By Kelsey Mays on Thu Sep 13 21:19:44 GMT-06:00 2012
BMW says it expects premium small cars to grow 5% per year in popularity, and the automaker's i sub-brand will have at least one car — the i3 hatchback — to tap the demand. The front-wheel-drive Active Tourer concept follows in that mold, with a turbocharged, 1.5-liter three-cylinder engine assisted by a plug-in hybrid motor and lithium-ion battery. It will debut at this month's Paris Motor Show.
At 171 inches long and 72 inches wide, the Active Tourer has a similar footprint to Ford's C-Max Hybrid. BMW maintains that the car "unmistakably retains" BMW's corporate face, but the bumpers depart from said face. The twin-kidney grille and eyebrow-laced lights remain, but the arcing portals ahead of each fender show hints of the same indentations on a Mazda CX-5 or Hyundai Tucson. Taken as a whole, Mercedes' new A-Class is the obvious doppelganger, especially with its horizontal cut-lines.
The Active Tourer concept wears 20-inch alloy wheels. BMW says the hatchback's cargo area should remain unhindered by the battery pack, which sits beneath the load floor. Cabin features include wood inlays cut from a single block, a center console that floats off the floor and the Black Panel instruments from other BMWs. A panoramic glass roof uses voodoo magic suspended-particle technology to darken at the touch of a button, much like Mercedes' Magic Sky Control. You can slap a leaf-patterned appliqué to the glass for an interesting sort of eco-take on what the erstwhile Maybach 62 offered.
The Active Tourer's seats have what BMW calls a "semi-command position," so they offer a raised view of the road … just not that raised. The rear seats fold in a 40/20/40 split, and rear passengers can attach accessories – like an iPad or a small table – to vertical metal tracks behind the front seats.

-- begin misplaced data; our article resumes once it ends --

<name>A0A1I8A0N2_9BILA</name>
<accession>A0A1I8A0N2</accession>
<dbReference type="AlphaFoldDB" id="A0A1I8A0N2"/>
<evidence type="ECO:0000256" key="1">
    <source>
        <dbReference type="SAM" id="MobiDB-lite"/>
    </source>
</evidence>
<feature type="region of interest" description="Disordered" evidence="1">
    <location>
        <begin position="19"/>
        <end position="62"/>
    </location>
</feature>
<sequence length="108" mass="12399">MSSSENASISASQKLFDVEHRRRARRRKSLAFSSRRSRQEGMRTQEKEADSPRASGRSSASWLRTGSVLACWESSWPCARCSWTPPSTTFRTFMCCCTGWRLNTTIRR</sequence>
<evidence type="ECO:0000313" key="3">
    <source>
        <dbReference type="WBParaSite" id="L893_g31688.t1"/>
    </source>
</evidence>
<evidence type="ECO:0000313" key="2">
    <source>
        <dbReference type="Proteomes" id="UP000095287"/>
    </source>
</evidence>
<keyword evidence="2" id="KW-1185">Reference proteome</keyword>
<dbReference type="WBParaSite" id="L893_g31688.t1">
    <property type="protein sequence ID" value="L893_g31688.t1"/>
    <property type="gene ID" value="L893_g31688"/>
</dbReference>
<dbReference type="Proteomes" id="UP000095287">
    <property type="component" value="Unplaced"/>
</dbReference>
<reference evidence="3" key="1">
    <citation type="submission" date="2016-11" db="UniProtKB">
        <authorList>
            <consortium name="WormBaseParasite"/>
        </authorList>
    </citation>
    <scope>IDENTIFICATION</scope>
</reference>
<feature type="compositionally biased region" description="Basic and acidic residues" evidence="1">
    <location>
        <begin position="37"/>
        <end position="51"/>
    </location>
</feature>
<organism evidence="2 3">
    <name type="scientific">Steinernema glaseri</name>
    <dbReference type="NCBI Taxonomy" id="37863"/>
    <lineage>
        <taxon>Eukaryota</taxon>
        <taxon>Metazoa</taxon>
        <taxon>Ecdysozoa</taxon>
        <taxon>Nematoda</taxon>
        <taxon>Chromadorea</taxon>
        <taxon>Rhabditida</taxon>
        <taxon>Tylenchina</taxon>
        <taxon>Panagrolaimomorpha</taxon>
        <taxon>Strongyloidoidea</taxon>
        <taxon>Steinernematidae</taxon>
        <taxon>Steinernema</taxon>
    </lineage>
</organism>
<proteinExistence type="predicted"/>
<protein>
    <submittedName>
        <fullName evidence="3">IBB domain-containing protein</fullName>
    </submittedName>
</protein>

BMW says an iPad app called Seismic Surf draws real-time information from the Active Tourer to allow backseat passengers to participate in an "exciting ecological racing game" that involves collecting points along a virtual eco-route that changes as the driver pilots the car more efficiently or aggressively. "Only the perfect interaction between a fuel-efficient driver and a skillful player at the rear can maximize the point score and achieve a podium position in the BMW games universe," BMW says. We're speechless, but only because we're laughing so hard.
Total drivetrain output is 190 horsepower, allowing the Active Tourer to hit 60 mph in the 7-second range. BMW estimates fuel consumption to be 2.5 liters per 100 kilometers — 94 mpg — but that's in European cycles. The car accepts 220-volt (Level 2) charging to drive up to 19 miles on a full charge, but there's no word on how long the charge would take.
The Active Tourer sits in a limbo area between concept and reality — too pie-in-the-sky in some regards, but ready for primetime in others. Will BMW make it? If the i3 does well, you can bet the company will weigh the option.
In the meantime: Seismic Surf, anyone?
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Senior Consumer Affairs Editor Kelsey Mays likes quality, reliability, safety and practicality. But he also likes a fair price. Email Kelsey